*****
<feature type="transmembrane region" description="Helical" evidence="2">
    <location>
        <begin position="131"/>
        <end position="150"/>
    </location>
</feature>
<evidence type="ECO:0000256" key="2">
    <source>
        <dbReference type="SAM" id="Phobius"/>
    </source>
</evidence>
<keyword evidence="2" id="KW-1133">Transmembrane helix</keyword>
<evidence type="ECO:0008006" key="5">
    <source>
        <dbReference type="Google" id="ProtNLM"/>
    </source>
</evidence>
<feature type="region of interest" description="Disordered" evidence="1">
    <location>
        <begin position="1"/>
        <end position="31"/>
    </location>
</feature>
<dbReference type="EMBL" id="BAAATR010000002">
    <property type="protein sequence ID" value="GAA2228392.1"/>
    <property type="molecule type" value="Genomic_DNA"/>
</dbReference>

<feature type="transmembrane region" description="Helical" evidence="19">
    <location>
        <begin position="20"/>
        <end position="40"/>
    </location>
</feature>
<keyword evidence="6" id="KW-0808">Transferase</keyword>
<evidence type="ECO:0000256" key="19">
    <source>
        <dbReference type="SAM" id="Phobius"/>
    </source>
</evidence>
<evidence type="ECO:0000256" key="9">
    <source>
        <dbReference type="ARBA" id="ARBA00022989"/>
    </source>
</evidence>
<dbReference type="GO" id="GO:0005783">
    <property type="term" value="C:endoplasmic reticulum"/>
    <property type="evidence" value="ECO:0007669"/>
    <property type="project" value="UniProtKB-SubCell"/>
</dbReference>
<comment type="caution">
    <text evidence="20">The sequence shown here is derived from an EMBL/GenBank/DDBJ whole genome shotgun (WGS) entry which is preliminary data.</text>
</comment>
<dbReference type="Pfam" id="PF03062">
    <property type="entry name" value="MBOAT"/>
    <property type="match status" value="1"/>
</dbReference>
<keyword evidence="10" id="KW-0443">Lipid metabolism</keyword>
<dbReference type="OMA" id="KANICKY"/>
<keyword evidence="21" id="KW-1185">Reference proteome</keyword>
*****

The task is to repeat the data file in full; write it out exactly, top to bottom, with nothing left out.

<feature type="transmembrane region" description="Helical" evidence="2">
    <location>
        <begin position="131"/>
        <end position="150"/>
    </location>
</feature>
<evidence type="ECO:0000256" key="2">
    <source>
        <dbReference type="SAM" id="Phobius"/>
    </source>
</evidence>
<keyword evidence="2" id="KW-1133">Transmembrane helix</keyword>
<evidence type="ECO:0008006" key="5">
    <source>
        <dbReference type="Google" id="ProtNLM"/>
    </source>
</evidence>
<feature type="region of interest" description="Disordered" evidence="1">
    <location>
        <begin position="1"/>
        <end position="31"/>
    </location>
</feature>
<dbReference type="EMBL" id="BAAATR010000002">
    <property type="protein sequence ID" value="GAA2228392.1"/>
    <property type="molecule type" value="Genomic_DNA"/>
</dbReference>

<feature type="transmembrane region" description="Helical" evidence="19">
    <location>
        <begin position="20"/>
        <end position="40"/>
    </location>
</feature>
<keyword evidence="6" id="KW-0808">Transferase</keyword>
<evidence type="ECO:0000256" key="19">
    <source>
        <dbReference type="SAM" id="Phobius"/>
    </source>
</evidence>
<evidence type="ECO:0000256" key="9">
    <source>
        <dbReference type="ARBA" id="ARBA00022989"/>
    </source>
</evidence>
<dbReference type="GO" id="GO:0005783">
    <property type="term" value="C:endoplasmic reticulum"/>
    <property type="evidence" value="ECO:0007669"/>
    <property type="project" value="UniProtKB-SubCell"/>
</dbReference>
<comment type="caution">
    <text evidence="20">The sequence shown here is derived from an EMBL/GenBank/DDBJ whole genome shotgun (WGS) entry which is preliminary data.</text>
</comment>
<dbReference type="Pfam" id="PF03062">
    <property type="entry name" value="MBOAT"/>
    <property type="match status" value="1"/>
</dbReference>
<keyword evidence="10" id="KW-0443">Lipid metabolism</keyword>
<dbReference type="OMA" id="KANICKY"/>
<keyword evidence="21" id="KW-1185">Reference proteome</keyword>